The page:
We located your beetle on Nature Spot where it is identified as a Swollen Thighed Beetle,
Oedemera nobilis, and this information is provided:  “Habitat Flower meadows, gardens and waste ground where they visit flowers.  When to see it April to September.  Life History This beetle is a pollen feeder.”  It is a False Blister Beetle in the family  Oedemeridae.  We found it in our archives and we previously used the common name Thick Legged Flower Beetle.

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?Longhorn Beetle?
Location: Arundel, West Sussex UK
May 20, 2011 5:41 am
Came across this beetle today 20052011 on framework of conservatory.
Could you identify, please?
Signature: Brian

Thick Legged Flower Beetle

Dear Brian,
Without too much effort, we quickly identified this comely specimen as a male Thick Legged Flower Beetle,
Oedemera nobilis, on the National Insect Week website (June 25 – July 1, 2012)  where it states:  “This spectacular metallic-green beetle is usually seen on flowers. Only the male – seen here – has the characteristic thickened hind ‘thighs’ (femora). This species is common in gardens and grassland, and in open spaces in woods, in the south, but is more often found in coastal areas in the north of the country. The larvae feed and develop within plant stems.”  The Natural England website adds this information:  “This species is often seen on the flowers of ox-eye daisies. Another commonly seen species in gardens is a dull sage-green colour. Both are common throughout southern and south east England, but are a lucky rare find in the north, apart from south Cumbria where they are not uncommon.  Adults feed on pollen in a wide variety of open-structured flowers. It may be found on various members of the daisy, carrot and rose family, including hogweed, hawthorn, dogrose and bramble. The larvae live in hollow plant stems.”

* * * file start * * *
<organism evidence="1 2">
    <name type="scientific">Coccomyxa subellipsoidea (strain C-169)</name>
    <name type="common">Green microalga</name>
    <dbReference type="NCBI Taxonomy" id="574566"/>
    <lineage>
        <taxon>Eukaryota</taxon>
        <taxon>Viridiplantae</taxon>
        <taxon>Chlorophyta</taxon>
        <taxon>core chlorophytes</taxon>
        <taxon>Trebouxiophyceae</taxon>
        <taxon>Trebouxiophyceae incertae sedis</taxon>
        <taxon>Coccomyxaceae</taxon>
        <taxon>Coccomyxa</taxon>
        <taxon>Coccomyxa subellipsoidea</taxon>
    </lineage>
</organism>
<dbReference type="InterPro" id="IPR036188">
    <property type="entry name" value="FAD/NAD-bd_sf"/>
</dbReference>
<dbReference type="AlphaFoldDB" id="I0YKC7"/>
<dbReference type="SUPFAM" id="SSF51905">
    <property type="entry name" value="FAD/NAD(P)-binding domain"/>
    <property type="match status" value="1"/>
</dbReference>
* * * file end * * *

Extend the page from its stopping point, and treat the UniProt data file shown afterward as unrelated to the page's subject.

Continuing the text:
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Whats this green bug?
Whats this green bug? Found it last month in Bristol UK someone suggested it’s a “Green horned beetle” or a French friend said a “mante religieuse” but I cannot find it in my book
Thanks
K

Hi K,
We know of a site devoted to common UK Beetles, and this beauty is identified as Oedemera nobilis, the Thick-Legged Flower Beetle in the family Oedemeridae. The site states: “This spectacular metallic-green beetle is usually seen on flowers. Only the male

What's That Bug? does not endorse extermination